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An Anglo-Saxon Cemetry at Collingbourne Ducis, Wiltshire by Kirsten Egging Dinwiddy Nick Stoodley

Author:Kirsten Egging Dinwiddy, Nick Stoodley , Date: June 6, 2019

,Views: 25

Author:Kirsten Egging Dinwiddy, Nick Stoodley

Language: eng

Format: epub

Tags: HISTORY / Medieval

ISBN: 9781911137016

Publisher: Wessex

Published: 2016-07-30T16:00:00+00:00
Concluding Remarks

Irrespective of the most representative MNI, whether four or nine, cremation was clearly the minority rite within the cemetery, there currently being 116 excavated inhumation graves (inclusive of the previously excavated features; see above). The cemetery is likely to continue downslope to the south and, the cremation-related deposits being concentrated in the southern portion of the site, further deposits associated with this mortuary rite may still remain unexcavated in this area (redeposited cremated bone was recovered from the southern-most inhumation graves). In keeping with the majority of early Saxon cemeteries from southern England, however, the proportion of cremation graves is likely to remain relatively low. Inclusion of individuals across the age range and members of both sexes indicates that neither age nor sex was a factor in the choice of mortuary rite. It appears that some cremations were undertaken at least in the early part of the 6th century (eg, grave 1297) but the potential curation of remains renders evidence associated with the later 6th century inhumation grave (where cremated bone was deposited in a cut through the grave fill) open to debate. Consequently it cannot be stated with confidence that cremation was preferentially undertaken at any one stage of the cemetery’s use. The apparent clustering of a group of cremation graves in the south-western area of the cemetery may suggest the use of the rite by a specific family group. This leaves open to question the nature of the deposits in the eastern half of the cemetery which appear to represent either placed ‘token’/memento mori deposits of possibly curated material, or redeposited material of some form. If the latter interpretation is correct and the material includes, as it appears to, redeposited pyre debris, the possibility also exists that corpses were being cremated in the vicinity of the cemetery but that the majority of the bone was being removed for burial elsewhere, perhaps entirely outside the region.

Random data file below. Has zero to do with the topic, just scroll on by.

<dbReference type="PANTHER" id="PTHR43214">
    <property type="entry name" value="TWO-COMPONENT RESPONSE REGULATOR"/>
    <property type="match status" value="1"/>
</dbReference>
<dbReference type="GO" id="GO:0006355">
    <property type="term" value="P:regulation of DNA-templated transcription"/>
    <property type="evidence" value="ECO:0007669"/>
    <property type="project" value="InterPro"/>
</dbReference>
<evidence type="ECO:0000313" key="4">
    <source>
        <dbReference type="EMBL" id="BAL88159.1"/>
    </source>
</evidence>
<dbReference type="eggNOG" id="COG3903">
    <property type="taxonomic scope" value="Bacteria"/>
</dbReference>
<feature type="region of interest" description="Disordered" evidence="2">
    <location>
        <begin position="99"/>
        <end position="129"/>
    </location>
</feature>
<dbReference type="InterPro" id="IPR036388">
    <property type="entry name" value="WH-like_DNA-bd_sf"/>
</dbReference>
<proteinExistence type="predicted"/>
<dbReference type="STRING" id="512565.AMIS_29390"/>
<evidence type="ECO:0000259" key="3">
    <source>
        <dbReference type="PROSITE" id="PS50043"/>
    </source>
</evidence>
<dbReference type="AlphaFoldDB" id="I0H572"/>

The curation and/or transportation of cremated bone is known to have been practiced in the Roman period, particularly for military personnel serving away from home (Table X, Law IX of the Roman Laws of the Twelve Tables; McKinley 2004a). Oestigaard (1999) has argued that such activity formed a common part of the mortuary rite across a wide temporal range in parts of Scandinavia. The duality (some may argue multiplicity) of the cremation rite certainly lends itself to a potentially wide range of individual practices. At Collingbourne Ducis, with its unusual variety of deposit types, not all of which have the characteristics of formal burials, it may be that we have the remains both of material transferred to the site from elsewhere – in the form of curated token/memento mori deposits intended for eventual deposition with a loved-one – and debris derived from cremations undertaken within/adjacent to the cemetery from which the bone collected for burial was transported back to the individual’s place of origin rather than their being buried where they died. The site lies close to the 6th century western margins of